A dream of work

Last night, I dreamed that I had a brand new job. No, it was a real dream, not a figurative one.

I was at this great big hotel, or hostel, where all the employees were milling around, living, talking, preparing to go to work.

LS Lowry's Returning from Work, 1929. LS Lowry's Returning from Work, 1929.  lowry returning
L.S. Lowry’s Returning From Work (1929)

But as I sat near a room, I overheard some of the employees discussing in hushed tones. They were talking about a friend or a cousin who was trapped in trying to pay off the employer, endlessly. The new faceless employer was covertly owning and enslaving people. People were trying to buy their freedom from the job. Some people were abusing substances, and the employer was facilitating their addiction.

 

I realized my new job was a total loss of freedom. A disconnection from yourself. It was a terrible thing. It was a mafia. It was a system where you would get consumed and never escape. After the celebratory moment where you land the job, become identified with the status of employment and salary, you discover you are trapped forever.

Then I looked at my watch, and realized I was late to work. I freaked out, and thought, I must get to work! I’m late! 

 

Capitalism? The time-bound enslavement and apportionment of humans in hours and pyramid.jpgminutes? The job, the work that you feel bound to, identified by, even when it destroys you?

In most cases, it sounds like the very nature of work today. We struggle to carve out an existence, a weekend, maybe if we’re lucky a vacation once or twice a year, – around the Pac-Man of work. Work threatens our hobbies, our leisure, our families, our marriages, our children.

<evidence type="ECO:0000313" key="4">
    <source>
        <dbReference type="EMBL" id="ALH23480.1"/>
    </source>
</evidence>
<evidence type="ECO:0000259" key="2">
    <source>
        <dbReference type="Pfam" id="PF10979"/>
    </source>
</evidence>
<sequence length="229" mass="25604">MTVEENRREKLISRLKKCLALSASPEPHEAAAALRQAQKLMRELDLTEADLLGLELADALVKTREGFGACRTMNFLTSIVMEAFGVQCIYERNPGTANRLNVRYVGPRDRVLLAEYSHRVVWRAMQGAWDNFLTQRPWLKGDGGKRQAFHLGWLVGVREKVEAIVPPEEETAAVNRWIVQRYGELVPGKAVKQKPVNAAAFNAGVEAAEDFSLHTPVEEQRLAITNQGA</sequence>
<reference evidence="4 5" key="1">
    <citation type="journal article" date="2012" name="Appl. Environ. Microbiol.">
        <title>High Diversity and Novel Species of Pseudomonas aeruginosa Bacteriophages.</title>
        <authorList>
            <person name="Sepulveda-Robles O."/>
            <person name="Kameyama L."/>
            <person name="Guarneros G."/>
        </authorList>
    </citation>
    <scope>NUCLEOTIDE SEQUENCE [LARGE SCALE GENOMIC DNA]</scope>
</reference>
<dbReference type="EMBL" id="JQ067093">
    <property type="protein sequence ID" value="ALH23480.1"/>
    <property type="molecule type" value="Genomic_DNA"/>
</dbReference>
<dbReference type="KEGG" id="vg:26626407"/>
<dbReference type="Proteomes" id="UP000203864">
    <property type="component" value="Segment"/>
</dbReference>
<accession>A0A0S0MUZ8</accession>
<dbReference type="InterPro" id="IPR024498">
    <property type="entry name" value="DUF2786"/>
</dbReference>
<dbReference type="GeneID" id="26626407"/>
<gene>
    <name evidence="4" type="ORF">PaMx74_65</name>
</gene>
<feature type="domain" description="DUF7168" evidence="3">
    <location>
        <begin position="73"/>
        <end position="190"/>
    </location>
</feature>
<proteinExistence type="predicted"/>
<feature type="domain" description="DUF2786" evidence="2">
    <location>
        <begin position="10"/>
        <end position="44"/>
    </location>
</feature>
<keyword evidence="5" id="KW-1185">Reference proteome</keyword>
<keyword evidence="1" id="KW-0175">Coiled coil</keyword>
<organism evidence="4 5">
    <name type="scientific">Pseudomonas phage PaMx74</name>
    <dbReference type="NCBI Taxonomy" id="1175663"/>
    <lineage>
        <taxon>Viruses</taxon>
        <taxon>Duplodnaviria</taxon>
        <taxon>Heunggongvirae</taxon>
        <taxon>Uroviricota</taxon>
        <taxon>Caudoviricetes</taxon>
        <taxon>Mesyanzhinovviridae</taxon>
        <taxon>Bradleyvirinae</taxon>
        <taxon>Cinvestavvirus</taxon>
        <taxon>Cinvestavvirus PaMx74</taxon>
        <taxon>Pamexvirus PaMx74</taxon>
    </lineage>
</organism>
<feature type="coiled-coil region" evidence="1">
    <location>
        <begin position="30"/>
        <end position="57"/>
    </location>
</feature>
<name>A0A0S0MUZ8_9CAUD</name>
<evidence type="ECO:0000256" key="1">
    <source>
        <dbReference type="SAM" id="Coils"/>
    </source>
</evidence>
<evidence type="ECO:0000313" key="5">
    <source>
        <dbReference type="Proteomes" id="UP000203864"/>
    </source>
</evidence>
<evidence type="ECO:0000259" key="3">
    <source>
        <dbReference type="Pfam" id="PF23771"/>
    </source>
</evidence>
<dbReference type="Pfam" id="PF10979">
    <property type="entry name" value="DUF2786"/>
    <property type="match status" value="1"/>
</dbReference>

When my daughter was six, she used to say, “When I grow up, I will have 100 children. And I will not go to work, so my children are not sad.”

And yet, without work, we are worthless. The “job” defines us. We emerge from high school and college, shiny and hopeful. We parade our cv’s around. If no faceless corporation checks our teeth and our muscles and takes possession of all our working hours, we hang our heads in shame: we have failed. We are without value. Our value is defined by the employer.

When I sought a career, I sought freedom. I saw how many women who didn’t have professional careers struggled to be beautiful, accomplished cooks, excellent housekeepers, and elegant, polite ladies, and celebrated the moment when Someone put a ring on all that. Without that Man, their futures were uncertain. Who would give them a home after their parents died?

tiem2.jpgI said, f*** that. I’ll be a person in my own right. I’ll put value to myself. I’ll earn my own living and enjoy my work and my leisure.

Then I discovered employment under Western capitalism.

That was the dream.

 

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